Open Education: Take Back The Curriculum - InformationWeek

InformationWeek is part of the Informa Tech Division of Informa PLC

This site is operated by a business or businesses owned by Informa PLC and all copyright resides with them.Informa PLC's registered office is 5 Howick Place, London SW1P 1WG. Registered in England and Wales. Number 8860726.

Mobile // Mobile Devices
04:40 PM
Connect Directly

Open Education: Take Back The Curriculum

Textbooks and course materials distributed like open source software are becoming a serious force in both primary and higher education.

Net Texts Inc. is trying to do something similar at the K-12 level, promoting a catalog of educational content through an app it has created for the iPad and Android tablets. The directory is also accessible from a Web browser, and a version for Google's Chromebook is in the works. Net Texts has culled through resources available from CK12, Khan Academy, MIT, the Smithsonian and other resources to find materials that would be useful for K-12 instruction. "This resource, if organized properly, is already superior to flat textbooks in my opinion," co-founder Michael Messner said.

The iPad app also mashes up resources -- for example, combining dramatic readings of classic literature from LibriVox synchronized with display of the text taken from Project Gutenberg, a digital library of public domain books.

Net Text's app and access to its directory are free, but it does charge for consulting services. One early customer is the school district in Amarillo, Texas. District director of digital learning Chuck Higley said one reason he has been able to explore new options is a change in the state funding formula for textbooks and technology that "puts textbooks and technology in competition for the same pot of money."

Through a pilot program at two high schools, Amarillo is exploring whether it makes sense to invest in buying students iPads if most of the educational materials they will need to access can be free or low-cost. That doesn't mean everyone is convinced, Higley said. "Some people are in favor of spending the money on traditional textbooks. Some people, like myself, think we should never buy another hard copy textbook again."

One sidelight to this story is the extent to which Texas, which has been known for politically charged debates over the choice of state-wide textbook standards, is allowing school districts greater flexibility, partly to open up digital options. Although the state continues to set educational standards, superintendents can make an exception by signing off on alternate materials as meeting the same educational goals.

Messner said he ran into more political obstacles when investigating the potential of his product in higher education. One university he talked to told him "yes, but we get a kickback for our business with Barnes & Noble, and we're not sure we want to get rid of that kickback."

Harris said OpenStax is looking for avenues to work with college bookstores, rather than undercutting them, by enlisting them to sell print-on-demand editions. "The bookstores we've worked with to date are pleased by the 100% sell-through they're getting," he said. "But it is something we need to address."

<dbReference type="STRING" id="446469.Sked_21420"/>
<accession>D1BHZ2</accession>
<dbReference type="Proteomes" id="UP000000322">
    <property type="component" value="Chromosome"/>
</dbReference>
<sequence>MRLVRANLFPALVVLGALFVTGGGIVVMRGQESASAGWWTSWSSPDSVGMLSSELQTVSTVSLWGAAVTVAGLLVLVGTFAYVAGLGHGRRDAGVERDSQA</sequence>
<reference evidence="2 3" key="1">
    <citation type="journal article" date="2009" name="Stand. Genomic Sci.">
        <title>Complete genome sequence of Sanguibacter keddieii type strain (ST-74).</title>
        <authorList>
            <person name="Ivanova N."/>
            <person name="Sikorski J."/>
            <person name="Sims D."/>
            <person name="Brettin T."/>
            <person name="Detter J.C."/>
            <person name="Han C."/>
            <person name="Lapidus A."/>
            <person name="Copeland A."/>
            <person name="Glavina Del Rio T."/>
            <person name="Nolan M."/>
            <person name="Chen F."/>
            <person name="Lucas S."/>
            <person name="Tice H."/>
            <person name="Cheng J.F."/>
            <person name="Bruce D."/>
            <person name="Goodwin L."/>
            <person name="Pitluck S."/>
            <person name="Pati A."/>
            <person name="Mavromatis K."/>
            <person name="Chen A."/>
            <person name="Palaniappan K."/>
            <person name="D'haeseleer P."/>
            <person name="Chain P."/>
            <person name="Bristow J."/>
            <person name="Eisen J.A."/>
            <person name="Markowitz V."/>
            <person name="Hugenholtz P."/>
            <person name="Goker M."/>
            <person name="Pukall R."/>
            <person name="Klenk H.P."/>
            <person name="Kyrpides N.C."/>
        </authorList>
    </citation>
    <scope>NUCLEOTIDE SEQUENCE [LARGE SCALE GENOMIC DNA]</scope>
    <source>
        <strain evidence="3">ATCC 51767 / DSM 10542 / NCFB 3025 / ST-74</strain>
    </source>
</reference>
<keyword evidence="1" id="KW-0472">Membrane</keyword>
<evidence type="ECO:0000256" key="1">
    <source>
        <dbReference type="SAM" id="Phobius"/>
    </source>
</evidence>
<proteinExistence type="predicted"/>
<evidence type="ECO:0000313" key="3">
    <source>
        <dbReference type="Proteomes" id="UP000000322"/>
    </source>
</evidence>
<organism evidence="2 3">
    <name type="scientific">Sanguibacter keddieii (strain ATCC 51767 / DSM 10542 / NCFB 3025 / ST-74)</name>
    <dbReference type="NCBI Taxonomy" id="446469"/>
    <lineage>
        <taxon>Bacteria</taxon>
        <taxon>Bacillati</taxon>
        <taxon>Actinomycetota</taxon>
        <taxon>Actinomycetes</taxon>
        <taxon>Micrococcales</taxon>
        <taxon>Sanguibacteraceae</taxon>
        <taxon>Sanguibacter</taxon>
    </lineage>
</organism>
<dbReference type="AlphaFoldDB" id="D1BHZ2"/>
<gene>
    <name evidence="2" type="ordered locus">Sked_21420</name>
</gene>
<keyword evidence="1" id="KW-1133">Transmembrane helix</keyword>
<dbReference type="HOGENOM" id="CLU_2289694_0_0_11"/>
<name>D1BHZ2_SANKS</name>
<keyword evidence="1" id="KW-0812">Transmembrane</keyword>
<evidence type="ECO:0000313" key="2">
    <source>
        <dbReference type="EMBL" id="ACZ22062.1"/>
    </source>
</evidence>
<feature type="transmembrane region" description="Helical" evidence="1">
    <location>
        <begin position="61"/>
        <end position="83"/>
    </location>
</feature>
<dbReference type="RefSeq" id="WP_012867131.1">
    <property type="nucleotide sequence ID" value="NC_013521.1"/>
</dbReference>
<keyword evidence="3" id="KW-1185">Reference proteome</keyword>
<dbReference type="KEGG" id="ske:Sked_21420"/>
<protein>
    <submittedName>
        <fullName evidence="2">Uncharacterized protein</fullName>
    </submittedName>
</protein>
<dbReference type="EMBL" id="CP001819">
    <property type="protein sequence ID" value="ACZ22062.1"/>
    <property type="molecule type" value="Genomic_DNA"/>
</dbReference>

Erik Christensen, the physics chair at South Florida State College, said he was initially told to keep his introduction of OER resources "under the radar" to avoid upsetting the college bookstore's management. However, after winning an award from the OER community, "I'm now upheld as a model," he said. "My whole institution has changed and I was the change agent."

Follow David F. Carr at @davidfcarr or Google+, along with @IWKEducation.

We welcome your comments on this topic on our social media channels, or [contact us directly] with questions about the site.
2 of 2
Comment  | 
Print  | 
More Insights
Newest First  |  Oldest First  |  Threaded View
David F. Carr
David F. Carr,
User Rank: Author
3/14/2013 | 3:17:16 PM
re: Open Education: Take Back The Curriculum
She was actually talking more about K-12, where the challenge will be to get between the textbook publishers and the school boards they lobby to adopt their texts.

At the college level, there ought to be savings for students and their parents if textbook and course materials expenses can be lowered, thanks to the foundations investing in making higher education more affordable and accessible.
User Rank: Author
3/14/2013 | 3:06:28 PM
re: Open Education: Take Back The Curriculum
Karen Fasimpaur asks: "What if we took the $5 billion annually spent on textbooks and invested that in teachers and their work?" How about instead we return that savings to students and families struggling to pay for college.
InformationWeek Is Getting an Upgrade!

Find out more about our plans to improve the look, functionality, and performance of the InformationWeek site in the coming months.

How CIO Roles Will Change: The Future of Work
Jessica Davis, Senior Editor, Enterprise Apps,  7/1/2021
A Strategy to Aid Underserved Communities and Fill Tech Jobs
Joao-Pierre S. Ruth, Senior Writer,  7/9/2021
10 Ways AI and ML Are Evolving
Lisa Morgan, Freelance Writer,  6/28/2021
White Papers
Register for InformationWeek Newsletters
Current Issue
Flash Poll